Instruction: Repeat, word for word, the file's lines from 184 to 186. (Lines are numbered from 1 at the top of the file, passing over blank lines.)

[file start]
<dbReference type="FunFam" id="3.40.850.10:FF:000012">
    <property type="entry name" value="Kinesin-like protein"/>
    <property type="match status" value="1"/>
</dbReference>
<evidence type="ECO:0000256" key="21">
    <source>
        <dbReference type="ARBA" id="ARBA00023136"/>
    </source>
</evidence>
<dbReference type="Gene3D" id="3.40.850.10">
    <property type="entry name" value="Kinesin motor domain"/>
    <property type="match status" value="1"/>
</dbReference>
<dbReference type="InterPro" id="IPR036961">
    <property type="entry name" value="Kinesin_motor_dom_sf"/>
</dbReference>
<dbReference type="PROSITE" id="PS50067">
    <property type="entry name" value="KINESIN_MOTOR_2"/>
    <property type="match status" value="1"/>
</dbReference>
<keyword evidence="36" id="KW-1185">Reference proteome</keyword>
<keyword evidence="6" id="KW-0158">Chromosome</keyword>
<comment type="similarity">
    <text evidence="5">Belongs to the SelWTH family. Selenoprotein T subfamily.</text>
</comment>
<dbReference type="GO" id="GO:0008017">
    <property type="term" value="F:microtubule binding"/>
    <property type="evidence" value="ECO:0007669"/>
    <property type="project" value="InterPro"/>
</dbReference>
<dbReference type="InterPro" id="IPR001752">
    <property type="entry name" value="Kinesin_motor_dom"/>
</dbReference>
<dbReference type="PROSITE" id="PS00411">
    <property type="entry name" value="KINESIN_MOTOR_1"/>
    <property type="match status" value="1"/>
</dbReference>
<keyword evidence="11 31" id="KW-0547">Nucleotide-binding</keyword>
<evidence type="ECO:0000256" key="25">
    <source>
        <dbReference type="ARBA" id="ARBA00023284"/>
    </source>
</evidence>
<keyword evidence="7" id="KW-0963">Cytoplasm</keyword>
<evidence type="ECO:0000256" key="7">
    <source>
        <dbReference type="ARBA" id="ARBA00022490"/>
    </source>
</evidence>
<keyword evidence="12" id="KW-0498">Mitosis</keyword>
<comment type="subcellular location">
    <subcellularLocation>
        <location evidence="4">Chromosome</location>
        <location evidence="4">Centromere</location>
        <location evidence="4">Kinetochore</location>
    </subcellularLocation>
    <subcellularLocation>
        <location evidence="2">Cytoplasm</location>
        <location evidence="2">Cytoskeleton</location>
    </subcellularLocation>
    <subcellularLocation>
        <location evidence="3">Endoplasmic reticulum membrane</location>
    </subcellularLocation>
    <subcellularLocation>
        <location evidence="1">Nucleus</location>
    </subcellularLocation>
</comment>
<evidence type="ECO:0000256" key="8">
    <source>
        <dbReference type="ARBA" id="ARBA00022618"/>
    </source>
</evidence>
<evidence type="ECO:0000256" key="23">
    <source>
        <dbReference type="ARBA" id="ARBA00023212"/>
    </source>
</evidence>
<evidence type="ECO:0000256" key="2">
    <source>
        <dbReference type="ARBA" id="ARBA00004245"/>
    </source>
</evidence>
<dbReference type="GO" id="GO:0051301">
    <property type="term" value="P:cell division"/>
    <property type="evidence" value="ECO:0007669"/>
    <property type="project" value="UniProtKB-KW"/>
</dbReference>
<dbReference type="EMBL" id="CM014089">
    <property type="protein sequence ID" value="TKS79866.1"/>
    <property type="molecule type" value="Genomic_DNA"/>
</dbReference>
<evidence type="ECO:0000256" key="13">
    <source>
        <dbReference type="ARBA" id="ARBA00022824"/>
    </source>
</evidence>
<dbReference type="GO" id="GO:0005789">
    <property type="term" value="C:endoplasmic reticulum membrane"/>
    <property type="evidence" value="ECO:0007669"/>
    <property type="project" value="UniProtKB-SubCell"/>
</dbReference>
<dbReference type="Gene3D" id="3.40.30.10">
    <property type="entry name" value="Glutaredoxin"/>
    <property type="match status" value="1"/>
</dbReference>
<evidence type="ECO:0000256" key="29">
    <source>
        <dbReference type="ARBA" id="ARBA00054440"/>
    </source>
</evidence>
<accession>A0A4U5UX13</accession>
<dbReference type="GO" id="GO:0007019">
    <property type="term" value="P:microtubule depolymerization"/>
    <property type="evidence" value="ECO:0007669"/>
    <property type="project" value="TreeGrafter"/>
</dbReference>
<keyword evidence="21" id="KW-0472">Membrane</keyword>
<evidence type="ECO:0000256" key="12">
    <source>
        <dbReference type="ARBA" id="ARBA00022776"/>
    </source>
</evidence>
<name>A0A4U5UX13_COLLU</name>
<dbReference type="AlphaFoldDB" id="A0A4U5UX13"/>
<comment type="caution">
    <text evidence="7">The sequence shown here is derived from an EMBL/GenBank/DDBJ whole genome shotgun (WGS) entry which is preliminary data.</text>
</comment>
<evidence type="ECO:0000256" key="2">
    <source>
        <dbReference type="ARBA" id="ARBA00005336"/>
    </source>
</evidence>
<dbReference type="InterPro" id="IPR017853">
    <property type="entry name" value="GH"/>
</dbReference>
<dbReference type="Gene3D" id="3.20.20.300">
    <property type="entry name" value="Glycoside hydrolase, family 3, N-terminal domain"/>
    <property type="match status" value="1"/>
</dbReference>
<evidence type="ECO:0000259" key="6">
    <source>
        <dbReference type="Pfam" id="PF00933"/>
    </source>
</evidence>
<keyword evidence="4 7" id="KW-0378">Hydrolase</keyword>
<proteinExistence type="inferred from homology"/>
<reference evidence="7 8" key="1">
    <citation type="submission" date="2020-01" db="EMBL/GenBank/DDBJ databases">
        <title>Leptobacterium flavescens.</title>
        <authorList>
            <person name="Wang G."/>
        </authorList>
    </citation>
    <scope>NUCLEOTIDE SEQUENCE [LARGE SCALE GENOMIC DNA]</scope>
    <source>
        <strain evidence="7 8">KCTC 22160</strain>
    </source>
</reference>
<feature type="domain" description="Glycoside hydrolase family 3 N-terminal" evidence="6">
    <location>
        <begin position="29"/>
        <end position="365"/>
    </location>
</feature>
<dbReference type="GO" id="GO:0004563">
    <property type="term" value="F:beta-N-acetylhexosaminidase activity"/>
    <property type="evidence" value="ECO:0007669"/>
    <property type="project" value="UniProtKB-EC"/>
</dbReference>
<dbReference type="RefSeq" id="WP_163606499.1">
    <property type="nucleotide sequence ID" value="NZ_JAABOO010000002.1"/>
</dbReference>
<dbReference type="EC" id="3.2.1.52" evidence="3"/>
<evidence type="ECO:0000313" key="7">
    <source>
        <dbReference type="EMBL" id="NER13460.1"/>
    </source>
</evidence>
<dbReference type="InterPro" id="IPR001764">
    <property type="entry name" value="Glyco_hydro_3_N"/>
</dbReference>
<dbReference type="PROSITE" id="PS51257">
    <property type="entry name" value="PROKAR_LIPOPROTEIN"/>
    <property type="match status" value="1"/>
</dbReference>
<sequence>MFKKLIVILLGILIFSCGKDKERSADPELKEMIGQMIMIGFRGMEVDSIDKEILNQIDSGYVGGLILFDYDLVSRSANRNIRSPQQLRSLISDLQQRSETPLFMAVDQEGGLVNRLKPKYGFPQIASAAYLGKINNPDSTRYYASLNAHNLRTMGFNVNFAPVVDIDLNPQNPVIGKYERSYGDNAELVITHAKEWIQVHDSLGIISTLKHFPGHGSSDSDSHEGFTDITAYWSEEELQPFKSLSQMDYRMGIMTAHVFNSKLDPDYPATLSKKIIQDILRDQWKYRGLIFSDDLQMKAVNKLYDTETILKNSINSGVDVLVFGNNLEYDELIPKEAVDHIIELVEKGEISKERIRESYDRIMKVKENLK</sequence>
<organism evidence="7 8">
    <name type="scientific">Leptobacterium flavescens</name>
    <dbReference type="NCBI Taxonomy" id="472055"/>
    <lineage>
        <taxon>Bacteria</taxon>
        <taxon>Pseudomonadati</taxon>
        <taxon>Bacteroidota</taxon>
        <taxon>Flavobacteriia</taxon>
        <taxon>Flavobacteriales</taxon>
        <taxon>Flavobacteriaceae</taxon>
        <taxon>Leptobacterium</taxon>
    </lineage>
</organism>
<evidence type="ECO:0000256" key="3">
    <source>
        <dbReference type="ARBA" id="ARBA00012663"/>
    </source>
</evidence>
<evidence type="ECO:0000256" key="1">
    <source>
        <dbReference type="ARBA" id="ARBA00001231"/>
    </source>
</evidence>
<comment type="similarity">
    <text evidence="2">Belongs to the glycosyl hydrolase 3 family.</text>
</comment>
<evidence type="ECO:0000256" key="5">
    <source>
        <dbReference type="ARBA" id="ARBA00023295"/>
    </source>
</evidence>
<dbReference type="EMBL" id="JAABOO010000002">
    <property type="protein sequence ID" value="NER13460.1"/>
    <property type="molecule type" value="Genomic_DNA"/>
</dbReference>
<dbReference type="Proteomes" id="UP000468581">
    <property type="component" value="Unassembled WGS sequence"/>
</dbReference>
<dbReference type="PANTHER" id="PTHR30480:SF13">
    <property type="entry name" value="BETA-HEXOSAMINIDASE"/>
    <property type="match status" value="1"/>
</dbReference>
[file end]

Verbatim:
    <property type="match status" value="1"/>
</dbReference>
<sequence>MFKKLIVILLGILIFSCGKDKERSADPELKEMIGQMIMIGFRGMEVDSIDKEILNQIDSGYVGGLILFDYDLVSRSANRNIRSPQQLRSLISDLQQRSETPLFMAVDQEGGLVNRLKPKYGFPQIASAAYLGKINNPDSTRYYASLNAHNLRTMGFNVNFAPVVDIDLNPQNPVIGKYERSYGDNAELVITHAKEWIQVHDSLGIISTLKHFPGHGSSDSDSHEGFTDITAYWSEEELQPFKSLSQMDYRMGIMTAHVFNSKLDPDYPATLSKKIIQDILRDQWKYRGLIFSDDLQMKAVNKLYDTETILKNSINSGVDVLVFGNNLEYDELIPKEAVDHIIELVEKGEISKERIRESYDRIMKVKENLK</sequence>